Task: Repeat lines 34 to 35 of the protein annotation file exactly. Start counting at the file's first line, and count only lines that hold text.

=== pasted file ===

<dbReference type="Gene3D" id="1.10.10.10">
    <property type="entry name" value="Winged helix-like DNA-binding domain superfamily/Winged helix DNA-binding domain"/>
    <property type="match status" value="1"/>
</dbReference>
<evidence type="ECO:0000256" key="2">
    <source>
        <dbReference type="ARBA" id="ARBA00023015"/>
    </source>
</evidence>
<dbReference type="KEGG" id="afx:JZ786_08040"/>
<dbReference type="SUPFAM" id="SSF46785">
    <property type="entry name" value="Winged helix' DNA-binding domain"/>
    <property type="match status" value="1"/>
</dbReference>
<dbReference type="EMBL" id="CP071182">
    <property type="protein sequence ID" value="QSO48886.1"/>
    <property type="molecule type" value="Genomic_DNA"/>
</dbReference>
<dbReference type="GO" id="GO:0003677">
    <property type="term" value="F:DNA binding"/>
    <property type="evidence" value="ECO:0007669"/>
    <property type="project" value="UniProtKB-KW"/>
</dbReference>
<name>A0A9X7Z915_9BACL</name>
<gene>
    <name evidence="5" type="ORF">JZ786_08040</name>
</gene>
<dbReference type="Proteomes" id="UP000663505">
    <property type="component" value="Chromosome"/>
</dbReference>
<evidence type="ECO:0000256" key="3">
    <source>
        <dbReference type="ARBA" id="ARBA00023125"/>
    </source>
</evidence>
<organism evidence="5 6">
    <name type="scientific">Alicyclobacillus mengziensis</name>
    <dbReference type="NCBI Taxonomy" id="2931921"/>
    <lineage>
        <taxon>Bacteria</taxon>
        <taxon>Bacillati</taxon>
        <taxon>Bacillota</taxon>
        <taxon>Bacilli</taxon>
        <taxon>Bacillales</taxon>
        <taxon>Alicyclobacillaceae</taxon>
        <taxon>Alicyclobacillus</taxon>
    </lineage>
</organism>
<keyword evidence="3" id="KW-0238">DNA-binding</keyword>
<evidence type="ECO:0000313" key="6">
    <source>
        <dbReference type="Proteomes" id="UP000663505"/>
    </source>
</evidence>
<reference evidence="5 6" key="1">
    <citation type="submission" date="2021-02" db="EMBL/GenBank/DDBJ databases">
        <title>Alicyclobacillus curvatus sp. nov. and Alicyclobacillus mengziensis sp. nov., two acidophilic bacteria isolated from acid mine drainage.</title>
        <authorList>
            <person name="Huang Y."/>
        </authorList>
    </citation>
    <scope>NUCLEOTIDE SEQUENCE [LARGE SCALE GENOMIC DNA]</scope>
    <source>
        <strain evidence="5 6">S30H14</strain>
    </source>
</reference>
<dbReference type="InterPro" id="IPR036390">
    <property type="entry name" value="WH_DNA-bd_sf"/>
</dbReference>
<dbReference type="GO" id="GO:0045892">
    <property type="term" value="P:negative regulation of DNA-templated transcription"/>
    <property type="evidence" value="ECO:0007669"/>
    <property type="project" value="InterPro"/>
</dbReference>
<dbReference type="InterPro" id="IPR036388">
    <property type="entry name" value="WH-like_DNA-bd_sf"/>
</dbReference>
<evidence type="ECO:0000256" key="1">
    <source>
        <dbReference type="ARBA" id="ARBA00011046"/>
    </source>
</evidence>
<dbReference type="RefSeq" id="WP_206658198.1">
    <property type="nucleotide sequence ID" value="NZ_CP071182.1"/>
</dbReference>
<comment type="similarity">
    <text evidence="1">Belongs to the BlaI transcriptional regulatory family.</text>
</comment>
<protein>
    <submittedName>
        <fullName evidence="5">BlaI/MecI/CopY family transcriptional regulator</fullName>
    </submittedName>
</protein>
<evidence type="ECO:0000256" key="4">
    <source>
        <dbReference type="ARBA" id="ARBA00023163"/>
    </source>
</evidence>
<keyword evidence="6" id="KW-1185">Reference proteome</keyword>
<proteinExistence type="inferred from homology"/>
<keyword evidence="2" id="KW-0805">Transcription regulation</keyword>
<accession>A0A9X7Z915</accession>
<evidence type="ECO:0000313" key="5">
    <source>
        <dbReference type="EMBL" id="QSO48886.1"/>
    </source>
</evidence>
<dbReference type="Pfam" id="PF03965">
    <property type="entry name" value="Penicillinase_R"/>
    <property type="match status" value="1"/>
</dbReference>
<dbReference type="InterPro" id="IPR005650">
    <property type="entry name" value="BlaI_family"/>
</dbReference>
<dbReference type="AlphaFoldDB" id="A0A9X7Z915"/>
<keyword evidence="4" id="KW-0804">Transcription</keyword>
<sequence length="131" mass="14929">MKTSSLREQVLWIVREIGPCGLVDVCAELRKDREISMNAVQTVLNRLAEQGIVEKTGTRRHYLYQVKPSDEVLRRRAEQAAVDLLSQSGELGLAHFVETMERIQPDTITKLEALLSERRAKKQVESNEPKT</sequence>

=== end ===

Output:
    </source>
</evidence>